Cyclists protest against Centennial Park traffic calming
The cyclists of Sydney, Australia are up in arms about traffic calming proposals mooted for Centennial Park, one of the few places it’s possible to ride in relative safety in the inner city. On Thursday morning, around 500 cyclists rode two laps of the park in protest against the proposed changes.
The park is a mecca for cyclists, roller bladers, horse riders and joggers, with its unbroken 3.8km Grand Drive circuit being used heavily by the former. However the Centennial Parklands Trust, who manage the park’s facilities, are concerned that as cycling becomes more popular, the park is becoming less safe for everyone.
The CPT have identified a section of Grand Drive near the children’s learner track as one of the major accident blackspots. This is where parents and children have to cross the road in order to reach the track from where they’ve parked their cars, or in some cases park in the cycle lane and unload from there – creating an obvious hazard. The CPT have proposed introducing speed humps, a 20km/h speed limit and a pedestrian crossing zone there.
Cyclists, represented by the Cycle Centennial group, are of the opinion that these changes will both negatively affect cycling and not achieve the aim of reducing the risks to pedestrians. They’ve proposed, among other things, that the learner track be moved to the other side of the road where cars are parked.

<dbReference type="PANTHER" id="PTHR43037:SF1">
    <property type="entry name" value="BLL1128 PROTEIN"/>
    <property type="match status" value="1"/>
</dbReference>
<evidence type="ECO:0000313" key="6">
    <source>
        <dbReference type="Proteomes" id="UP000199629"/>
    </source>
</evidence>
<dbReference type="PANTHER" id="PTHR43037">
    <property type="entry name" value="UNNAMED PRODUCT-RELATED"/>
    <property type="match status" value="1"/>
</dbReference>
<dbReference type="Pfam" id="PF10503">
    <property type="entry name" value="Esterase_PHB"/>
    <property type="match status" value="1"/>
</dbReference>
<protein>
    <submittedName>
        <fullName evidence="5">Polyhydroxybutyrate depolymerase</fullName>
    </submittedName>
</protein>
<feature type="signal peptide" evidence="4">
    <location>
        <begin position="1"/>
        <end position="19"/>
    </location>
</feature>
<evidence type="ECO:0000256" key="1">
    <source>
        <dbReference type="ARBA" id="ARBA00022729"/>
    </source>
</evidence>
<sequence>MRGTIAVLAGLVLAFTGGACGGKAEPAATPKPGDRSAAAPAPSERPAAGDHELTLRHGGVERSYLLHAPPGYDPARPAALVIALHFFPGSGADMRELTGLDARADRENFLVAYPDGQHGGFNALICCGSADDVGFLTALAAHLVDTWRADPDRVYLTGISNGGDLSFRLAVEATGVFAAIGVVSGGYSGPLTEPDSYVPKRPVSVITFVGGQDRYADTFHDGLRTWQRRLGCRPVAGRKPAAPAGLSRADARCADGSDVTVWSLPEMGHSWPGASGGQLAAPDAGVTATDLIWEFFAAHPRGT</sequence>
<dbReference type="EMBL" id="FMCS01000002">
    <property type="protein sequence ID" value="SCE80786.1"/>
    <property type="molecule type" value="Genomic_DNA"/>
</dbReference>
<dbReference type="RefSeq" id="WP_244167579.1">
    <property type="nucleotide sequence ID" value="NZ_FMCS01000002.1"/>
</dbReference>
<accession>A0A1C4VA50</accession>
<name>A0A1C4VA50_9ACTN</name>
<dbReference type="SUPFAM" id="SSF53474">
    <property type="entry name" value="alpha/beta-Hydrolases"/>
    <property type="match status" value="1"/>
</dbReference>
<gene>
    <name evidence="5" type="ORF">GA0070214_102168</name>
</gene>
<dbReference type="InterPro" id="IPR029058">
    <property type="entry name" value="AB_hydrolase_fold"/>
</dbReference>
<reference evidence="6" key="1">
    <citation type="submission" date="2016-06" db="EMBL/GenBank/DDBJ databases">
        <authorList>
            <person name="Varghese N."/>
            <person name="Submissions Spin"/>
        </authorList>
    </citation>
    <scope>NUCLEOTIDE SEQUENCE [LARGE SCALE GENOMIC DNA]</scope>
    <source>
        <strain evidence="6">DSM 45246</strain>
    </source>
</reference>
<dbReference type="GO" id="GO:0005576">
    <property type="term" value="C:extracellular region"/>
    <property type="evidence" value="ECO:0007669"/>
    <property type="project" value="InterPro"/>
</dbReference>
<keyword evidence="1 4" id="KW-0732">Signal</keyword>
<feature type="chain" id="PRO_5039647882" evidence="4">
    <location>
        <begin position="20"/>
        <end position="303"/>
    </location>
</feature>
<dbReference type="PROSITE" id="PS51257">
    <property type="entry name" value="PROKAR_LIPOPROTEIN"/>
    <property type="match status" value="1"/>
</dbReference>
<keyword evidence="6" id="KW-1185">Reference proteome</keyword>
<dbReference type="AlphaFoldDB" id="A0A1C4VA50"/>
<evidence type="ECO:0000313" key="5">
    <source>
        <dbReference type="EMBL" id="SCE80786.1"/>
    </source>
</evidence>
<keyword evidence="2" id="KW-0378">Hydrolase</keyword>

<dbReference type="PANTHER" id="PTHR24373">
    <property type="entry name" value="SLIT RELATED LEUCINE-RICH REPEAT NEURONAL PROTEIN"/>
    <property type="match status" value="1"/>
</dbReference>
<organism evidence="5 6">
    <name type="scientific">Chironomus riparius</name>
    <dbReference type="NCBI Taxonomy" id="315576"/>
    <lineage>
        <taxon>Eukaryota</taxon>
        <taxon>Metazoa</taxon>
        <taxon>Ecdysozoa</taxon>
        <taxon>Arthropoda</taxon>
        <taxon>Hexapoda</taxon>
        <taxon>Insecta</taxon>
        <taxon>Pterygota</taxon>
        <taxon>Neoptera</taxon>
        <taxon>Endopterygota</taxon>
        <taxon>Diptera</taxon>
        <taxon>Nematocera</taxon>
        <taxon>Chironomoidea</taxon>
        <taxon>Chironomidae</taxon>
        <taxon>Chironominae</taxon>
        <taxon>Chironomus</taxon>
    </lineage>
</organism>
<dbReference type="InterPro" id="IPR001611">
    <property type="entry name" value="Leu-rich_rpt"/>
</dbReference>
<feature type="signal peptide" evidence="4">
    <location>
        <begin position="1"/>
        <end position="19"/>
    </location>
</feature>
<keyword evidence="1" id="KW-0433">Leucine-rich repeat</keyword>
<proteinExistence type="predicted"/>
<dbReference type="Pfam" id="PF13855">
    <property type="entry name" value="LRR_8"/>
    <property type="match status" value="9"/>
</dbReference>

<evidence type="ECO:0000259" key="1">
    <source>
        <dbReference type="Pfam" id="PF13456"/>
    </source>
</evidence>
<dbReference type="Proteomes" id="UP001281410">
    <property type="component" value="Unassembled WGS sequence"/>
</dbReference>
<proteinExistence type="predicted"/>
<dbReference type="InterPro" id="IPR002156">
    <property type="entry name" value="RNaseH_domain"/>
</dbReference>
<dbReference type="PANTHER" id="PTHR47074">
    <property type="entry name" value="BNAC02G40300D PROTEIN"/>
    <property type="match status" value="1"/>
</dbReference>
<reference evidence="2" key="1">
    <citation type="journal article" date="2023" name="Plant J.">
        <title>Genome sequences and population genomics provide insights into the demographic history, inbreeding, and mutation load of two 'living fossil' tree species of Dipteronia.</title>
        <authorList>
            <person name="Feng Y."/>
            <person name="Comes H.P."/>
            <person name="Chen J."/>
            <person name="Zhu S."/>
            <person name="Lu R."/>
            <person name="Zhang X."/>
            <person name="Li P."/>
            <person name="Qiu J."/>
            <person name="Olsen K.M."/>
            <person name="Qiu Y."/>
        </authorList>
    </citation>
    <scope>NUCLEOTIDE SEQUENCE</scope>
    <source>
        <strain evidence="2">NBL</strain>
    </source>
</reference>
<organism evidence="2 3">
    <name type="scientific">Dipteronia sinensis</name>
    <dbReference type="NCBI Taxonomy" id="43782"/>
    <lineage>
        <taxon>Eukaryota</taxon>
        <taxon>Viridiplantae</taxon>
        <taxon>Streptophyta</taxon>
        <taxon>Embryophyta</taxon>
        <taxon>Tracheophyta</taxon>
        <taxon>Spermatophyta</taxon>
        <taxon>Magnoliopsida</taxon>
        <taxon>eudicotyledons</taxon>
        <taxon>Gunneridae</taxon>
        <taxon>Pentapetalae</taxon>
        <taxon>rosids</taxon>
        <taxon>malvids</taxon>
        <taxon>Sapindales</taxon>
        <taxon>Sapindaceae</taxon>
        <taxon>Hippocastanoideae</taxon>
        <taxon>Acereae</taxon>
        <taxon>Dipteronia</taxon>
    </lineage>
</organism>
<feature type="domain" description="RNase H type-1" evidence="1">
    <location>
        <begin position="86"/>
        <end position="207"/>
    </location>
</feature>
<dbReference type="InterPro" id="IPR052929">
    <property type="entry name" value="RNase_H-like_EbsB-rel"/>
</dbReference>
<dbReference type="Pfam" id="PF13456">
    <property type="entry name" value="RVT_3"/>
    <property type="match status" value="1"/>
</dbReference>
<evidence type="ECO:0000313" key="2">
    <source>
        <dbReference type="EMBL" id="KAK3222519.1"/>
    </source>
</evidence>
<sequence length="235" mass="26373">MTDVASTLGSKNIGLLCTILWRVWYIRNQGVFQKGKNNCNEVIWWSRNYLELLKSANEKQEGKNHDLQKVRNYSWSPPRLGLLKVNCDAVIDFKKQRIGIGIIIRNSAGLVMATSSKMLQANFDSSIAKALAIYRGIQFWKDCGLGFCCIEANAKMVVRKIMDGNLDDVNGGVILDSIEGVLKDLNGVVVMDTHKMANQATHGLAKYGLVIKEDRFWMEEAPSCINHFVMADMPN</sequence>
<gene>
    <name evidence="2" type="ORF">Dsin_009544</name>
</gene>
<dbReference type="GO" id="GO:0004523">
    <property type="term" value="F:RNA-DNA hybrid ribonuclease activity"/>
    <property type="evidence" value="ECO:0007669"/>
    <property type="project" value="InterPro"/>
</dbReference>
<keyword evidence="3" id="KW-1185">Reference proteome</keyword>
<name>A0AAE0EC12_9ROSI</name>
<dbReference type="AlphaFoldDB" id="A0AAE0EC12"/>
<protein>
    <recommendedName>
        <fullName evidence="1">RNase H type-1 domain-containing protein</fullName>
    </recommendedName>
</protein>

“The Trust should act on its decision in 2001 to relocate the children’s cycleway to the agreed location between the Education Precinct and Loch Avenue,” said Cycle Centennial in a statement. “The proposed location is removed from the high traffic levels of Grand Drive, close to safe, easy parking and in close proximity to amenities including toilets.”
The sign says it all: the sign says it allAdrian Emilsen
Cyclists have received support from the NSW State Government, with Premier Barry O’Farrell tweeting: “Govt won’t support any changes that threaten continued use of the park by cyclists”. Robyn Parker, NSW Minister for the Environment and Heritage, issued a statement saying that “Centennial Park must remain cyclist friendly”.
“I’m aware the Centennial Park Trust has a six-point plan to improve safety at Centennial Park along the Grand Drive and the Trust has called for input from the community,” she said. “While the plan is there for the public to consider, any final decision will not adversely impact on the thousands of cyclists who enjoy Centennial Park every year.”
“Safety for all users of the park is important,” she continued. “However there already is a strong voice against some aspects of the plan, including cyclists’ concerns about planned changes to Centennial Park’s main thoroughfare, Grand Drive.” Parker said submissions on the plan to the Centennial Park Trust should be made through email@example.com, with the deadline being 13 April.